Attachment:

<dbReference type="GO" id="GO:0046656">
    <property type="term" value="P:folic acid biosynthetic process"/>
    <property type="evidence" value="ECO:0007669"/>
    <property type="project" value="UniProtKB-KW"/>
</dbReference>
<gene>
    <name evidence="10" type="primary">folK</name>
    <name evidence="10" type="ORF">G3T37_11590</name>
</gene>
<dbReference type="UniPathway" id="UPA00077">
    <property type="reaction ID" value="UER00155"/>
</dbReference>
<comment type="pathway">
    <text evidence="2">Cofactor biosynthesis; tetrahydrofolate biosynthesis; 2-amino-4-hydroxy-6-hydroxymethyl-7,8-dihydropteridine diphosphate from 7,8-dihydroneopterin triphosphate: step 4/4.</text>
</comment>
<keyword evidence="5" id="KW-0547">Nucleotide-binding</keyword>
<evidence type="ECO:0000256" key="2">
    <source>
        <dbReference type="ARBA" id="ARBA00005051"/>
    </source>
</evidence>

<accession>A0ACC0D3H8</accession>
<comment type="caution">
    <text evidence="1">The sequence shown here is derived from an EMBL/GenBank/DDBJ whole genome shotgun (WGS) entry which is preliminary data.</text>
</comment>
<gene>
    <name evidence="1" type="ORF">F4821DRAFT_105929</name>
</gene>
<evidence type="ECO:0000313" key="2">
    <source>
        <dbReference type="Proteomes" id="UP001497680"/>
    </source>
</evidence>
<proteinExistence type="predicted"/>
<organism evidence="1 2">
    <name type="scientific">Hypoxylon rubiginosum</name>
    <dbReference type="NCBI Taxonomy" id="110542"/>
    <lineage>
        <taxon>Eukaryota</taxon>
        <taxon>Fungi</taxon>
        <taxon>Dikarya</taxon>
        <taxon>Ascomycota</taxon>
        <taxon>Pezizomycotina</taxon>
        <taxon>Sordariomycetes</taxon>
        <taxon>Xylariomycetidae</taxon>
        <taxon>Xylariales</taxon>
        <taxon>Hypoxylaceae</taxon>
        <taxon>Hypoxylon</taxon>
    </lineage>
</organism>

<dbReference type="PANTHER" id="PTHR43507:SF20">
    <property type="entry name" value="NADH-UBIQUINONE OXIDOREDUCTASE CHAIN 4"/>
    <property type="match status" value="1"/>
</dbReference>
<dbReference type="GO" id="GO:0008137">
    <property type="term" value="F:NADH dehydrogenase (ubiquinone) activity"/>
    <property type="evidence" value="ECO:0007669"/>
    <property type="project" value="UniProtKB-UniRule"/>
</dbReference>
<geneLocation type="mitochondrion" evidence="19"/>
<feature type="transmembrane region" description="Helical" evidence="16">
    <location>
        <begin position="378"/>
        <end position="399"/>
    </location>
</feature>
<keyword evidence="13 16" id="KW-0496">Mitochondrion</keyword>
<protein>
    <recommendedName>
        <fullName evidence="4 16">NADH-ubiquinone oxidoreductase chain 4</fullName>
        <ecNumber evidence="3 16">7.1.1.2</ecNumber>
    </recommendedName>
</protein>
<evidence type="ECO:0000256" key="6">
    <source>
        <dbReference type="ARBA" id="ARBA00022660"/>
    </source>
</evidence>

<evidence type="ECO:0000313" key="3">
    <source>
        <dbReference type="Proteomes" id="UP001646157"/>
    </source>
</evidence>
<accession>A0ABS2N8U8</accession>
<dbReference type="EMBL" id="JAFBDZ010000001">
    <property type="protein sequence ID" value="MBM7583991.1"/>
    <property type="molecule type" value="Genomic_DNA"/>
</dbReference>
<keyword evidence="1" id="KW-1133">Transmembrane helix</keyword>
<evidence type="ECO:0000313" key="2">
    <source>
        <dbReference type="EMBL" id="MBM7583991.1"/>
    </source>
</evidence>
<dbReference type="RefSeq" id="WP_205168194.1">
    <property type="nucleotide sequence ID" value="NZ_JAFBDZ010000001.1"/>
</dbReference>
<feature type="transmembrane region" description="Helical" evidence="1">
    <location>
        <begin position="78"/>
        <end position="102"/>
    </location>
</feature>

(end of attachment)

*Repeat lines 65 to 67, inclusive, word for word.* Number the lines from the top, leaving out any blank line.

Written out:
    </location>
</feature>
<keyword evidence="13 16" id="KW-0496">Mitochondrion</keyword>